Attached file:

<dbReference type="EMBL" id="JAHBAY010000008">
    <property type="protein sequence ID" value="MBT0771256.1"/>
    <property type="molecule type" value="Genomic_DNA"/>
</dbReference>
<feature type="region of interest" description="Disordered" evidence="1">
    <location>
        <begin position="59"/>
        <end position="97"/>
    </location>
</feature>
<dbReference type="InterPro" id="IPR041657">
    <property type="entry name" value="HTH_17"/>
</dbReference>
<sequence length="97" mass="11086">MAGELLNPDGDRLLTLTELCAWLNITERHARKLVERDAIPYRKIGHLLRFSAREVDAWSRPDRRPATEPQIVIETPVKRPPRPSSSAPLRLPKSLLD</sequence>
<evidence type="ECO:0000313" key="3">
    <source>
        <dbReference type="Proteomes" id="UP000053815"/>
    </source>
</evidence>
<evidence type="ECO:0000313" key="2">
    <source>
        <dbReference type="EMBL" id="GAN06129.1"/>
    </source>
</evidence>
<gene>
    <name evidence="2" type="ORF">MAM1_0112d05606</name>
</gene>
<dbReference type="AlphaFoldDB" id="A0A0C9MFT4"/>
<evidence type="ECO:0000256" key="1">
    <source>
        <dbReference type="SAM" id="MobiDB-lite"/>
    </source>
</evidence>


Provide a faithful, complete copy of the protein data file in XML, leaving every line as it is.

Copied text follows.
<dbReference type="EMBL" id="JAHBAY010000008">
    <property type="protein sequence ID" value="MBT0771256.1"/>
    <property type="molecule type" value="Genomic_DNA"/>
</dbReference>
<feature type="region of interest" description="Disordered" evidence="1">
    <location>
        <begin position="59"/>
        <end position="97"/>
    </location>
</feature>
<dbReference type="InterPro" id="IPR041657">
    <property type="entry name" value="HTH_17"/>
</dbReference>
<sequence length="97" mass="11086">MAGELLNPDGDRLLTLTELCAWLNITERHARKLVERDAIPYRKIGHLLRFSAREVDAWSRPDRRPATEPQIVIETPVKRPPRPSSSAPLRLPKSLLD</sequence>
<evidence type="ECO:0000313" key="3">
    <source>
        <dbReference type="Proteomes" id="UP000053815"/>
    </source>
</evidence>
<evidence type="ECO:0000313" key="2">
    <source>
        <dbReference type="EMBL" id="GAN06129.1"/>
    </source>
</evidence>
<gene>
    <name evidence="2" type="ORF">MAM1_0112d05606</name>
</gene>
<dbReference type="AlphaFoldDB" id="A0A0C9MFT4"/>
<evidence type="ECO:0000256" key="1">
    <source>
        <dbReference type="SAM" id="MobiDB-lite"/>
    </source>
</evidence>